For over 70 years, Yoh has provided the talent needed for the jobs and projects critical to our client’s success, by providing comprehensive workforce solutions that focus on Aerospace and Defense, Engineering, Federal Services, Health Care, Life Sciences, Information Technology and Telecommunications. Yoh fulfills immediate resource needs and delivers enterprise workforce solutions, including Managed Services, Recruitment Process Outsourcing, Vendor Management Systems, Independent Contractor Compliance, and Payroll Services. For more information, visit yoh.com.

Yoh is a part of Yoh Services LLC, a Day & Zimmermann Company.

Day & Zimmermann’s 24,000 employees provide industrial, defense and workforce solutions to a broad base of commercial and government customers. Operating from more than 150 worldwide locations with 2.2 Billion USD in revenues, the Day & Zimmermann family of companies is currently ranked as one of the largest private companies in America by Forbes and is a former winner of the U.S. National Family Business of the Year award. Founded in 1901 and headquartered in Philadelphia, PA, Day & Zimmermann companies today provide engineering, construction and maintenance services, and staffing services to the commercial and government sector, and munitions products, security, logistics, equipment maintenance and facilities management services to the Department of Defense, other government groups and defense industry contractors. For more information, visit http://www.dayzim.com.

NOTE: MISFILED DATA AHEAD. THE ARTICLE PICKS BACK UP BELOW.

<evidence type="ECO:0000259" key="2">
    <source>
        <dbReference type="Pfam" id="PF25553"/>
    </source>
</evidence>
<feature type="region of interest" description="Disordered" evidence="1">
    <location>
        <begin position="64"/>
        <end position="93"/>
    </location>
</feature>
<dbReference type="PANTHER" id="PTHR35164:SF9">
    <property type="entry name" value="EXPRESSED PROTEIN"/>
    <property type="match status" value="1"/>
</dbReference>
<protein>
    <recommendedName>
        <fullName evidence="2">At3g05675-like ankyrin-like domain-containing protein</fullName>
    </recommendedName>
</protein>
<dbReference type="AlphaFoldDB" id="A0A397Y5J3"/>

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Figure 1: Yoh Index of Technology Wages by Quarter: http://www.gregoryfca.com/blogs/yoh/images/Q3YohIndexTechWagesQ3.jpg

Figure 2: Yoh Index of Technology Wages Q3 2010: http://www.gregoryfca.com/blogs/yoh/images/Q3YohIndexbyQuarter.jpg